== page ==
- Peers for Progress researches and advocates for peer support as a complement to clinical care for patients with chronic diseases.
- Peer supporters are trained to provide assistance in daily self-management while providing emotional support and patient advocacy. They serve an important role as bridges between patients and conventional healthcare providers.
- Peers for Progress developed a Program Development Guide, which provides concrete ways to implement peer support that can be adapted to fit cultural contexts within global health systems.
- Peers for Progress’s reports on the efficacy of peer support are striking: peer support is feasible, effective, and humanizes the way patients receive care.
- What is Peer Support?
- Keys to Success
- Ability to Inspire
- Efficacy in Improving Health Outcomes
- Drawbacks & Limitations
Peers for Progress is an organization that promotes peer support as a “key part of health, health care, and prevention” globally. Founded in 2006, Peers for Progress enhances the health and wellbeing of patients through research, publications, quality improvement, and program development for peer support to help manage chronic diseases. Dr. Edwin Fisher, Global Director of Peers for Progress, says, “We have lots of good medications, but helping people to manage chronic diseases such as diabetes is where the real gap lies in care and health outcomes.” Peer supporters can play an integral role in filling that gap.
What is Peer Support?
As Dr. Fisher says, “Support from other people is a powerful, fundamental characteristic of human behavior” that people need to live happier, healthier lives. Through non-hierarchical, reciprocal relationships, support from laypersons with shared lived experiences has a profound ability to impact the lives of people with chronic diseases. Peers are trained to deliver care in different capacities depending on the unique environments in which they work.
Peers for Progress promotes four core functions as a framework for developing, improving, and evaluating peer support programs. The four core functions of peer support are:
Assistance in daily management
Social and emotional support
Linkages to clinical care and community resources
First, peers who provide support to patients with diabetes often have diabetes themselves or are close with someone who has diabetes. Therefore, they have unique knowledge and skills about the care practices necessary to manage chronic conditions. Furthermore, peers also come from the same communities as the people they serve, enabling them to develop relationships of trust. Peers can provide social and emotional support to patients simply by “being there” for them. On top of that, peers who are trained in empathetic listening and motivational strategies help patients cope with social, emotional, and medical stressors. The third core function of peers is to link patients to clinical care and community resources. Peers are not medical professionals, but they can provide key resources and help patients overcome personal and socioeconomic obstacles that prevent them from accessing care. Finally, peers provide ongoing support to meet the changing needs of patients over time. Diabetes is “for the rest of your life,” so peer support should be readily available and should adopt proactive strategies for continued patient engagement. Timely peer support helps patients feel secure and prevents them from falling through the cracks of fragmented medical systems.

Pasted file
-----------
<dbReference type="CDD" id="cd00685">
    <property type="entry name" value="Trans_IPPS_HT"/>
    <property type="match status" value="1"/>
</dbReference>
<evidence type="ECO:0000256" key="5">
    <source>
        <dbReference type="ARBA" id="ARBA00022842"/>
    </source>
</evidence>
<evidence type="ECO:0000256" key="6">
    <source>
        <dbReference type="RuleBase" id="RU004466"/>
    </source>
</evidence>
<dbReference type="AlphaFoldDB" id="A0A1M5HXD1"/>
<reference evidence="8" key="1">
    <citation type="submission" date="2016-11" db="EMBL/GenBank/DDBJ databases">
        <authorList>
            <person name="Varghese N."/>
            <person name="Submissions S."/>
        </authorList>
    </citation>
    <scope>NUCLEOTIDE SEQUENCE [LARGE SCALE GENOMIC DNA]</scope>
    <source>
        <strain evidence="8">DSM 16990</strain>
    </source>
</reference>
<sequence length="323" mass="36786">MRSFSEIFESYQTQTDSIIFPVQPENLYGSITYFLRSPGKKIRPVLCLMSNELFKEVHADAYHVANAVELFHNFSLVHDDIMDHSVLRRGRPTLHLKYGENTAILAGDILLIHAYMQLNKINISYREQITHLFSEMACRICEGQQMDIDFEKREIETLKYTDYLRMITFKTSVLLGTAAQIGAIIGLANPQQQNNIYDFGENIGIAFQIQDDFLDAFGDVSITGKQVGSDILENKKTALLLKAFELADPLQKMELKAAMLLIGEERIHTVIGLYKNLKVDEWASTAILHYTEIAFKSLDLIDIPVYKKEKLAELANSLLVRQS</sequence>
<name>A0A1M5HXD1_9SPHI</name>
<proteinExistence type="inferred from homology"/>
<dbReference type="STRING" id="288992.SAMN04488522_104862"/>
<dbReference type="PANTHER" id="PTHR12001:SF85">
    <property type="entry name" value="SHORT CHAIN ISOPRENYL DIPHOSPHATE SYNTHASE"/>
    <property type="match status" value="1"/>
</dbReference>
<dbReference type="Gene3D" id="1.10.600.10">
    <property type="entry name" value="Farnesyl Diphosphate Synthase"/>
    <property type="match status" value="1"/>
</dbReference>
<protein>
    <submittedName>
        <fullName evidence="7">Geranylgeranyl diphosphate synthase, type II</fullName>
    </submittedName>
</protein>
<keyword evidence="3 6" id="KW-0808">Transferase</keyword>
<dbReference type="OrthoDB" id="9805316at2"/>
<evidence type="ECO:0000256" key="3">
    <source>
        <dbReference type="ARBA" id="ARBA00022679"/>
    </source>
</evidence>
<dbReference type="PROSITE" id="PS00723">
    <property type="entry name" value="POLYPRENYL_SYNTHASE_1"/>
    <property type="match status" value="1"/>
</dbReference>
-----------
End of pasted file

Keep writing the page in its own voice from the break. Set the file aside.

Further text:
Keys to Success
A major strength of Peers for Progress is its flexible framework that can be applied to a variety of cultures for patients with a wide range of chronic diseases. Its approach of “standardization by function, not content” transcends societal factors while promoting quality assurance. In its Program Development Guide, Peers for Progress specifies the ways that communities can develop, implement, and evaluate peer support programs. Within each of these categories, the guide outlines specific ways to recruit and train peer supporters, provide supervision and backup, and evaluate program efficacy. It also outlines ways to make sure there is infrastructure within a community to allow peer supporters to thrive, and to figure out the best ways to reach those who are most underserved and may need the most help. The framework provides specific ways to ensure success while still maintaining flexibility so communities can implement the recommendations that best fit their patients’ specific needs.